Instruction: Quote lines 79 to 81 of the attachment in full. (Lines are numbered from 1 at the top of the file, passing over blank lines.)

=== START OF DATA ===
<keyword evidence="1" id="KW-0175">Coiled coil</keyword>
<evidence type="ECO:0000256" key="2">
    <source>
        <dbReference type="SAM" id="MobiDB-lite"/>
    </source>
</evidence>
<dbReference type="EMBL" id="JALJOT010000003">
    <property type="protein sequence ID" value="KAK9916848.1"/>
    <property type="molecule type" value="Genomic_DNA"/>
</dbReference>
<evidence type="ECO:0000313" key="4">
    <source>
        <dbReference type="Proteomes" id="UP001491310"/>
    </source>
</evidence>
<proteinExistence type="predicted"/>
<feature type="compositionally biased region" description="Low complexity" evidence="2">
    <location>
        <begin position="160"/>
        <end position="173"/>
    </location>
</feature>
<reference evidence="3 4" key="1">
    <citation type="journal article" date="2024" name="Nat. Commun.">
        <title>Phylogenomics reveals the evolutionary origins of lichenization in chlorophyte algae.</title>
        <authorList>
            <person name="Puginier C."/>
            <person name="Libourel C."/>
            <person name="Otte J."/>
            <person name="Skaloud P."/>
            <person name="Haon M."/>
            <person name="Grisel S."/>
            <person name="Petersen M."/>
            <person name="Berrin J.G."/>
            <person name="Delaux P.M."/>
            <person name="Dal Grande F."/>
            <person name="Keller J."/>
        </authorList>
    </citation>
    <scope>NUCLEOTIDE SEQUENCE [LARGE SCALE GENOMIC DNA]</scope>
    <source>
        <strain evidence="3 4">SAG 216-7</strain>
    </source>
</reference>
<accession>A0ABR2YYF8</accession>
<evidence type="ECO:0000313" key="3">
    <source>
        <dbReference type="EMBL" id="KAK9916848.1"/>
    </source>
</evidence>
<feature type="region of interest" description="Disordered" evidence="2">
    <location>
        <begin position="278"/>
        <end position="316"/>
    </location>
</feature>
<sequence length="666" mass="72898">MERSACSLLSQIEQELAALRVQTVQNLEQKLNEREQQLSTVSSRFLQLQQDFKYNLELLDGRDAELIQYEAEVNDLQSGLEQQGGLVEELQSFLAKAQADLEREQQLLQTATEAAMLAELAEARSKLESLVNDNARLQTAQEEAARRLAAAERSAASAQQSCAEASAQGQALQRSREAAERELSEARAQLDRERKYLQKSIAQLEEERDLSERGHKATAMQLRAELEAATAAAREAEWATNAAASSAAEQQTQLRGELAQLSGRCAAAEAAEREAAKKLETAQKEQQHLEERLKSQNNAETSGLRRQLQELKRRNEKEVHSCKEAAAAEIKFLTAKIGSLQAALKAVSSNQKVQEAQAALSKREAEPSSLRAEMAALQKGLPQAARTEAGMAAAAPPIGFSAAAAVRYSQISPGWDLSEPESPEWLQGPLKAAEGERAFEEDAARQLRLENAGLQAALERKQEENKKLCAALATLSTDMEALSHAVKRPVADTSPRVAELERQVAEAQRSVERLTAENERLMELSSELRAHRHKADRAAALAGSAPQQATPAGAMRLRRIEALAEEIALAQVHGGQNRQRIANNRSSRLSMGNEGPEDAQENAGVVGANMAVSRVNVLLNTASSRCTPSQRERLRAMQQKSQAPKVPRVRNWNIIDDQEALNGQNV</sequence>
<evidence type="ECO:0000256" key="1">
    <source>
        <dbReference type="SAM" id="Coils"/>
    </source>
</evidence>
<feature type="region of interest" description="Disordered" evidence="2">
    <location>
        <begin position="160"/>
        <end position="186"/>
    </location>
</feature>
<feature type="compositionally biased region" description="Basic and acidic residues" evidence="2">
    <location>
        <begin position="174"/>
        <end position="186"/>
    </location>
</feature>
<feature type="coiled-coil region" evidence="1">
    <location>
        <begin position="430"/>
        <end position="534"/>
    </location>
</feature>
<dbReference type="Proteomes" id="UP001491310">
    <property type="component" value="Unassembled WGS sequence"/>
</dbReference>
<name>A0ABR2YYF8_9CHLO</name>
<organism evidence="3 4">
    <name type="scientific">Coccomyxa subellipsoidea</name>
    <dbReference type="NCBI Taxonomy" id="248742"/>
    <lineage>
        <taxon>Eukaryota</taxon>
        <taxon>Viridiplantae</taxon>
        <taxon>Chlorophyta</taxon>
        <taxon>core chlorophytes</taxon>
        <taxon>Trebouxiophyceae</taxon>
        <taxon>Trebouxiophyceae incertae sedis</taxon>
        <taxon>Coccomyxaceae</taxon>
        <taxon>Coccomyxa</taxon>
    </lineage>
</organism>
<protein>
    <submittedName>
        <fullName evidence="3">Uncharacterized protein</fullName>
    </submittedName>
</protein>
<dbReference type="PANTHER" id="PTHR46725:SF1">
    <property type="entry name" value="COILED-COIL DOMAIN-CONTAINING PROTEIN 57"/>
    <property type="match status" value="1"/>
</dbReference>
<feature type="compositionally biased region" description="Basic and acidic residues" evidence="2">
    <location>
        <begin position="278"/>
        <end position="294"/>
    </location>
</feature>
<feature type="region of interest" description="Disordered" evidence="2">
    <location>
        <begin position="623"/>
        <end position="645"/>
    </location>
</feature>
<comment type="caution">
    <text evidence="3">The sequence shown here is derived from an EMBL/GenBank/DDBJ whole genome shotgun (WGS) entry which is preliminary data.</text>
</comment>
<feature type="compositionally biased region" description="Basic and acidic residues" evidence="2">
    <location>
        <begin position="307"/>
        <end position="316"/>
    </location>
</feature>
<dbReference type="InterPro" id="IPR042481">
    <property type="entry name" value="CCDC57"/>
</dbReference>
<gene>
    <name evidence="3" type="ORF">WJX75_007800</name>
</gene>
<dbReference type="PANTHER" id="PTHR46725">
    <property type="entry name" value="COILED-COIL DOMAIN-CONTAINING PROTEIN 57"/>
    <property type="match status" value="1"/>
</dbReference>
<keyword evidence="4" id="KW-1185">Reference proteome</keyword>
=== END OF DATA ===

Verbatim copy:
    </location>
</feature>
<dbReference type="Proteomes" id="UP001491310">